Open The New York Times’ rolling survey of coronavirus cases on United States college campuses, and the picture looks bleak: As of Nov. 5, over 252,000 cases had been confirmed across 1,600 colleges nationwide.
The spread of infection, combined with an at best incompetent and at worst cynical and exploitative policy toward college students and staff has resulted in university communities facing stringent quarantines in unsafe accommodations or being summarily sent home. All the while, students are expected to foot the bill for the full cost of their tuition fees.
With over 2,500 reported cases as of Nov. 5, Arizona State University is, at present, among the harder-hit colleges in the country — just over 50 colleges have reported 1,000 cases over the course of the pandemic, according to The New York Times. To keep this in perspective, it’s worth noting that ASU is one of the largest public universities in the U.S., making the challenge of coping with the public health crisis that much more difficult.
The university has now taken a new step to tackle the crisis on the test-and-trace technology front and requiring its 74,500 on-site students and 12,400 employees to use a blockchain-based app daily in its bid to get a handle on the viral outbreak.
ASU is now using the testing-and-health-status app “HealthCheck,” which was designed by Safe Health Systems, or SHS, a partner of Mayo Clinic. Hedera Hashgraph has struck an agreement with SHS to verify and record events in real time using distributed ledger technology.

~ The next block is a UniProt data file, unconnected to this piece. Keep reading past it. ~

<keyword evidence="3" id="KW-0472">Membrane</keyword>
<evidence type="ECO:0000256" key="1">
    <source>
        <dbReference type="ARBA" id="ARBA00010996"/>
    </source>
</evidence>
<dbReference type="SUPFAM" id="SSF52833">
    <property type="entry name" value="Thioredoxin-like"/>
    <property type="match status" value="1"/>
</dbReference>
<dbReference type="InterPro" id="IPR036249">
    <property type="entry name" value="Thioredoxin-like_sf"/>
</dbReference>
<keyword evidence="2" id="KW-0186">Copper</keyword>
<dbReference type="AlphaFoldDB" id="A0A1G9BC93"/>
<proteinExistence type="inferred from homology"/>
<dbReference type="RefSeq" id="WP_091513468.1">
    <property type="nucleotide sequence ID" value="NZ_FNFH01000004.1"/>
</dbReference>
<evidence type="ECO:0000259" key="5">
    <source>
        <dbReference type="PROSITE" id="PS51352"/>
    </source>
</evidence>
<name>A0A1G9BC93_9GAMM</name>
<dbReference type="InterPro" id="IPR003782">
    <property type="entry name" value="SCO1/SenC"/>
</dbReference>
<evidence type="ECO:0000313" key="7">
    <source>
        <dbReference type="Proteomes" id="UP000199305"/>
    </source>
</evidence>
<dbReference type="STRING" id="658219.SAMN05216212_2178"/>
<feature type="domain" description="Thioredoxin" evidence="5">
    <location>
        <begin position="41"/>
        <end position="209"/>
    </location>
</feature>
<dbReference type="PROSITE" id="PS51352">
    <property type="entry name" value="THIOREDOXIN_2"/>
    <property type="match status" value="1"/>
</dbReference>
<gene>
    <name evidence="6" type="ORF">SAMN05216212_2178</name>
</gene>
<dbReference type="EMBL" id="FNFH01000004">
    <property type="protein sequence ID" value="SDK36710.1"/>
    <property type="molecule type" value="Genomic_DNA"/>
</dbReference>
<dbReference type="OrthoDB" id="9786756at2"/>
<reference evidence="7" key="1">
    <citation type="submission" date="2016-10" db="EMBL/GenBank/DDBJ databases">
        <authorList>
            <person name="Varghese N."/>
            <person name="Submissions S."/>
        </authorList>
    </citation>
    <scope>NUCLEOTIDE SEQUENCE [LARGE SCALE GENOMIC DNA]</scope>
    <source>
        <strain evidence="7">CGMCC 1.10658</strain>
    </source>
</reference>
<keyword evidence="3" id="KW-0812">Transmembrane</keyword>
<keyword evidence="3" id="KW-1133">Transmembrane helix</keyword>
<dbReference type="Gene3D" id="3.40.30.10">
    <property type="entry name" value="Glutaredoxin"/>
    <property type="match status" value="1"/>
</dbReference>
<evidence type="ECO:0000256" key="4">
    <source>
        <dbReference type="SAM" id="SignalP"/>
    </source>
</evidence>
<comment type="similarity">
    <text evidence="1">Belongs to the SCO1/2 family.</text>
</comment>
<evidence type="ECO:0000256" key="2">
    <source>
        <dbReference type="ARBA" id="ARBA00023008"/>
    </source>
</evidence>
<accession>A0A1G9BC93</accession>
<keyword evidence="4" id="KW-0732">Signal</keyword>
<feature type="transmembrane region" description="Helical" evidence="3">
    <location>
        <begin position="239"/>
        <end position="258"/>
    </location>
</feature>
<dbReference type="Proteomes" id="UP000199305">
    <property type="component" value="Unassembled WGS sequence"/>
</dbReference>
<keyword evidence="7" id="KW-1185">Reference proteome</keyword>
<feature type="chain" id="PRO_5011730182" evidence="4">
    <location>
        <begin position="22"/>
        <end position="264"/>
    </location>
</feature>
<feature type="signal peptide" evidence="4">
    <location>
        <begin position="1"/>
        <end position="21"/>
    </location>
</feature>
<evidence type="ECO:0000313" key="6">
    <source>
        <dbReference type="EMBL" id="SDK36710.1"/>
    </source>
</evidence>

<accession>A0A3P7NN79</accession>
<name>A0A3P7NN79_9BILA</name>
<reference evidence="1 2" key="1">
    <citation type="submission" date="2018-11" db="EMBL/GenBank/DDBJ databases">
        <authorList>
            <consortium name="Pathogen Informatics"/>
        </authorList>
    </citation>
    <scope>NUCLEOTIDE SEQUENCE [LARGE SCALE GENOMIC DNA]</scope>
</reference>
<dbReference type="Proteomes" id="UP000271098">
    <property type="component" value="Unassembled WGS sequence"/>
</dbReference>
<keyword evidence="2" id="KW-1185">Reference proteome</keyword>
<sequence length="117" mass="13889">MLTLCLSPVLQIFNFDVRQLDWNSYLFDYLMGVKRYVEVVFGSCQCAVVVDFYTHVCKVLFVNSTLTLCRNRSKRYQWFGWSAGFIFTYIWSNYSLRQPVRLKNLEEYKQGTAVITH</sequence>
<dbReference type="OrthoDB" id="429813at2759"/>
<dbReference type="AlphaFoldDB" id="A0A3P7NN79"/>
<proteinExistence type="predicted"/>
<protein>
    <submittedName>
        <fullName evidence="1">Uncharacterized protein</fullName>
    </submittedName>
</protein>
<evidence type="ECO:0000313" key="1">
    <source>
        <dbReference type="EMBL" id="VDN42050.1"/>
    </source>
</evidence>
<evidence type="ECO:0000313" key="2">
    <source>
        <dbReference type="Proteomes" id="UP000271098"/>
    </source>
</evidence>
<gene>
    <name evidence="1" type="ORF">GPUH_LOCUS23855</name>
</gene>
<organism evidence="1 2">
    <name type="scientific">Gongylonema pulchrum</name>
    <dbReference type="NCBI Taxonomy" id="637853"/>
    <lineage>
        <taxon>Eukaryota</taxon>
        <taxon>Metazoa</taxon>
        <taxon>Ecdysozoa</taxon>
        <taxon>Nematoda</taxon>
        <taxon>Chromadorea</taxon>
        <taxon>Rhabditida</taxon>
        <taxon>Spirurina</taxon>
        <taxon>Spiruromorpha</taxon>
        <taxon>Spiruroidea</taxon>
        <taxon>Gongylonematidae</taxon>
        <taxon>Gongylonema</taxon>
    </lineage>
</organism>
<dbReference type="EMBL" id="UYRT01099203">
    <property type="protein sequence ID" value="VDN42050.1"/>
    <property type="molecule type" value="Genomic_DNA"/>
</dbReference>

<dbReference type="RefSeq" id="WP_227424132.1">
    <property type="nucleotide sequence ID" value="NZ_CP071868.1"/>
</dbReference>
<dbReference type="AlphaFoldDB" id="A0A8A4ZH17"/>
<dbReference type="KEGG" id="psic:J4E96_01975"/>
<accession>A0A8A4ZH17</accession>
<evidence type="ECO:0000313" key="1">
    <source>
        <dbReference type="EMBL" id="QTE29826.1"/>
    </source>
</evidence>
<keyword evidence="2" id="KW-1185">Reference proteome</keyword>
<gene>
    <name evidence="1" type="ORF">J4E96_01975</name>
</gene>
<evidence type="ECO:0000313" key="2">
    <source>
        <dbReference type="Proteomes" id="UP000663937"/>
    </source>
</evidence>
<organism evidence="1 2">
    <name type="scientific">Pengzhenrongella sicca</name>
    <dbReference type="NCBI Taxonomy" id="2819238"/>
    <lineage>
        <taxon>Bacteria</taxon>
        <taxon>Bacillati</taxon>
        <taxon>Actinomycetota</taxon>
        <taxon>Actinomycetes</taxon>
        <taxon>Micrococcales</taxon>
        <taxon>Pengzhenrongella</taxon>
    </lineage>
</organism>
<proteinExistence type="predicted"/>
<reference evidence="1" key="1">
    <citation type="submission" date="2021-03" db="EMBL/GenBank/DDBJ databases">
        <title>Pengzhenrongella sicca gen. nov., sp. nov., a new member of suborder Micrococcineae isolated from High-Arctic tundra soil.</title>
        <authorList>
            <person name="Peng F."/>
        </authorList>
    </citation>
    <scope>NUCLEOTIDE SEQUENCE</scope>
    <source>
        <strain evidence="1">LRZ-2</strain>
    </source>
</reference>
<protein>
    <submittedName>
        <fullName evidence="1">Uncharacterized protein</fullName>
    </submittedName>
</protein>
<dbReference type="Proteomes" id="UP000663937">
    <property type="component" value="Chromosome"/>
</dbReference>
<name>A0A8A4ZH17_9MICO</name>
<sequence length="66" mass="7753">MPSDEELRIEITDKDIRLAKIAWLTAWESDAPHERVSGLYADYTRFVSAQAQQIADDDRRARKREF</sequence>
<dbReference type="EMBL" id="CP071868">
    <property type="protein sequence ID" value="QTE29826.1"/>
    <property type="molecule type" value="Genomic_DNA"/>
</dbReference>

HealthCheck is powered by a digital health platform called SAFE, which was developed during the Mayo Clinic and ASU Health Care MedTech Accelerator program. The platform generates digital health IDs and an auditable log of all events, which will, for HealthCheck, be verified and stored using the Hedera Consensus Service.
The use of these technologies aims to ensure that sensitive health data is kept private and that data-reporting is accurate and accountable. On this last point, the HealthCheck announcement explicitly notes that this will be important for coordinating with private health insurance firms. In a statement, SHS CEO Ken Mayer argued:
“We need vastly better information about cases of COVID-19 across various populations to be able to diagnose, treat, and make smart choices about how we approach community response to the virus, with less of a ‘peanut butter’ approach. Only with this kind of information, shared across providers in a smart, secure, tamper-proof way, can we start to move forward.”
A handful of U.S. colleges have notably had significant success with launching in-house surveillance testing programs that randomly test students, regardless of whether they display symptoms. These programs have placed less of an emphasis on data privacy, but their ambitious approach to widespread, random testing has ensured that these colleges are expecting to maintain in-person learning throughout the fall and spring semesters.
Privacy concerns do remain, even for blockchain solutions such as HealthCheck, due to their data integrations and partnerships with external medical labs.